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32
O Buachalla 1996; O Ciardha 2002; Canny 2001, p. 428.
33
Davies 1612, p. 272.
34
Pocock 1987a, esp. pp. 32À5; Pawlisch 1985.
Intersections between Irish and British Political Thought 81
be appealed for final resolution to their ˜parent™ institutions in England;
a proposition that went undisputed until Thomas Wentworth, Earl of
Strafford, began to use such appeals to challenge Protestant interests.
Therefore, during the first half of the seventeenth century, Protestants no
less than Catholics in Ireland, represented themselves as supporters of
monarchical rule, and they association legal quibbling with Old English
evasions. However the strident anti-Catholicism of Protestants, no less
than the vehement anti-Protestantism of Catholics, indicated that, as with
Catholics, their obedience to King Charles was conditional. The limit to
Protestant deference to monarchical authority was exposed whenever the
king (James VI and I as well as Charles I) sought, for political reasons, to
concede religious tolerance to Catholicism. This raised a public outcry
both within and without Protestant churches in Ireland with clergy
sermonizing on such topics as the ˜scandal of toleration™ and religion
being for sale.35
Protestant support for kingly rule became even more tentative when,
as they perceived had happened during the government of Wentworth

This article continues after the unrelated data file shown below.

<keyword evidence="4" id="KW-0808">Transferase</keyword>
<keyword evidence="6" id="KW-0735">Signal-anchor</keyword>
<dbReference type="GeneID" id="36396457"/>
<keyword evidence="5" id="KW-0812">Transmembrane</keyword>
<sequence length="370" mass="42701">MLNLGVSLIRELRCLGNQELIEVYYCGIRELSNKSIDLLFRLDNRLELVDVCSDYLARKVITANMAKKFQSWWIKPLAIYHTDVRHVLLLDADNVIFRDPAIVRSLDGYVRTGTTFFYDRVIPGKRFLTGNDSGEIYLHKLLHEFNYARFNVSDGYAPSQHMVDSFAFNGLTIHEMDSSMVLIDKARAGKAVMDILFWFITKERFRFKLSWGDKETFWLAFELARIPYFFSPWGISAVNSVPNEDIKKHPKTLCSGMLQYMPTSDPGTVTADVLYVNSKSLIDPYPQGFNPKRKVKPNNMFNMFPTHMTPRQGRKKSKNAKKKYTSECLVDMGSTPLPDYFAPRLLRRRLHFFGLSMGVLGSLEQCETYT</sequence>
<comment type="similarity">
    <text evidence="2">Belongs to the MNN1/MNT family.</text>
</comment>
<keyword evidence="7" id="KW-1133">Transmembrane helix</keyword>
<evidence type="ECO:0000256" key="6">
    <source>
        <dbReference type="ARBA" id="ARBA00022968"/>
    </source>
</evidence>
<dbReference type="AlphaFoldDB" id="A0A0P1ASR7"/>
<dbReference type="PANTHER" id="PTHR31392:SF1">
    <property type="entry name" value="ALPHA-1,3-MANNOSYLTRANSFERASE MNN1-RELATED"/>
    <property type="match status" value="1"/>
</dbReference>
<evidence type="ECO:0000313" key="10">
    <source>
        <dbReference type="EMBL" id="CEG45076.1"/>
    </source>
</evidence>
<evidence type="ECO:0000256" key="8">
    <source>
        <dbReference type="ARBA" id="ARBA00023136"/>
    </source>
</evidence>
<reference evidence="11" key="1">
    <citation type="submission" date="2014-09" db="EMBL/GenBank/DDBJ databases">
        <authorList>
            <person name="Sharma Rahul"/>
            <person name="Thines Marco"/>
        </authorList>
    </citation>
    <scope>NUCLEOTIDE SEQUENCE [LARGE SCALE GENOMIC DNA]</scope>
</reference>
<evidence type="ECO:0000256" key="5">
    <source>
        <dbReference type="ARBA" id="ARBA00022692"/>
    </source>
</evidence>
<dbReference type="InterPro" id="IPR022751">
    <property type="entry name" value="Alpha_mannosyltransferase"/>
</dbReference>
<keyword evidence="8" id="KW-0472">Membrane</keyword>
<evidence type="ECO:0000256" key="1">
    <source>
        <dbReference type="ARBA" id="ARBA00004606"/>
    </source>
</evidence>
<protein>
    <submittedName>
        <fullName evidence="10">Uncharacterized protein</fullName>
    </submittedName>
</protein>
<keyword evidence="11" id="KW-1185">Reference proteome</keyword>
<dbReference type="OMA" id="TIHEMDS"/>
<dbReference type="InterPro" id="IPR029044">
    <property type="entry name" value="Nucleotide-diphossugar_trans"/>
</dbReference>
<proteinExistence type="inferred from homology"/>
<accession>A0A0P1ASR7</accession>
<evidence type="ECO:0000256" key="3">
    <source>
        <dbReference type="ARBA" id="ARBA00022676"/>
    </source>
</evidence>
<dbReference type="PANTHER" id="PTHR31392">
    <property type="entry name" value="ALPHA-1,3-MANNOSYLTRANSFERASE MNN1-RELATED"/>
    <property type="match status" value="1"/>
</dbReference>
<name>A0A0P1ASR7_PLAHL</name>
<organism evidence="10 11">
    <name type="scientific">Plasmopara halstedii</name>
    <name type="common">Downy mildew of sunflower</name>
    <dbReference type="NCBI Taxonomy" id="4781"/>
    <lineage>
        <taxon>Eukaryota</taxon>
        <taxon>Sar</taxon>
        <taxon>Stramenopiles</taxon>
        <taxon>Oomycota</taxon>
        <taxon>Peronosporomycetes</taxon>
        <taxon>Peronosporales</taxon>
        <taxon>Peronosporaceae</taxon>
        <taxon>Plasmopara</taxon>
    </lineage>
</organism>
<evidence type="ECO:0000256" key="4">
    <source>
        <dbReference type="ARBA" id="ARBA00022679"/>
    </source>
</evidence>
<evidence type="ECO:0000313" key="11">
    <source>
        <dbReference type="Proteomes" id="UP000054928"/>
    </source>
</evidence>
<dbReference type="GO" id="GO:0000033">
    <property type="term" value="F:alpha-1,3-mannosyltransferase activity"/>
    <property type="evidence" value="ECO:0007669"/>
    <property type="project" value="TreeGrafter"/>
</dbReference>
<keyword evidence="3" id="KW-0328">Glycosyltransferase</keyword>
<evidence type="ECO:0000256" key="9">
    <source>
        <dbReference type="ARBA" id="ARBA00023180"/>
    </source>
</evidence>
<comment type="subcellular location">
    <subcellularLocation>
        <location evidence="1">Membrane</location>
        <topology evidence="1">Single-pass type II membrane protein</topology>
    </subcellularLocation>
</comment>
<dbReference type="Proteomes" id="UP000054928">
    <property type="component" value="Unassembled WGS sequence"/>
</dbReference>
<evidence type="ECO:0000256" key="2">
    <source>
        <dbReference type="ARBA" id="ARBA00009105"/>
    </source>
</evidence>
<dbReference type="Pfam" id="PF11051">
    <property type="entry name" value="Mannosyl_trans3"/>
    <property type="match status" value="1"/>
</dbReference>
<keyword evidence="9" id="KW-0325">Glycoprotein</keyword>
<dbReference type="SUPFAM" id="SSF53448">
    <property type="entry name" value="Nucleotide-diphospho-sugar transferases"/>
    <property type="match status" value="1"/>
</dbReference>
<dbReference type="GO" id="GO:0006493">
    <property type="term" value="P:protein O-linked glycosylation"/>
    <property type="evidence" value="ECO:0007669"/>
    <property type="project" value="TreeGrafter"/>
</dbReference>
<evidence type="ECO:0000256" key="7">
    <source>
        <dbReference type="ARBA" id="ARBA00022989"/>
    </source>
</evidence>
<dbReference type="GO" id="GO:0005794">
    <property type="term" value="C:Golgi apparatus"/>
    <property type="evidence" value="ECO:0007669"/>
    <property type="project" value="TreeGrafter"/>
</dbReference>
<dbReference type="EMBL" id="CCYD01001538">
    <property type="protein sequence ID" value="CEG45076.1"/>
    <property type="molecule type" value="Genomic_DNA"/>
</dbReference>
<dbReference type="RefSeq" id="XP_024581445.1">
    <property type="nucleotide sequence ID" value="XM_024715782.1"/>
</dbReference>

(a prominent supporter of King Charles), Protestants suffered persecu-
tion and Catholicism was tolerated. By this time also, the character and
political outlook of Protestants had been transformed because many of
the Scots planted in Ulster identified with the political and religious
positions adopted by their Covenanter kinsfolk in Scotland, even to the
point where the firebrands of militant Scottish Calvinism found refuge in
Ulster. This led Wentworth to impose disciplinary measures upon Ulster
Protestants and to raise an army in Ireland, which included Catholics,
that he would convey into Scotland to suppress the Covenanters there.
These events forced all Protestants to decide if they could continue to
support the king™s governor and his master; a choice that became more
urgent when the rift between the king and his Scottish subjects became
more acute, and when the king was at loggerheads with the English
parliament. Ultimately, few Protestant leaders in Ireland gave unqualified
support to monarchical rule, and those who did so experienced difficulty
in controlling Protestant troops who, as well as being reluctant to fight
against co-religionists, were frequently bound under oath by their clergy
to withdraw from actions that were deemed to be in conflict with
Protestant principles and interests.36 Such obstruction points to the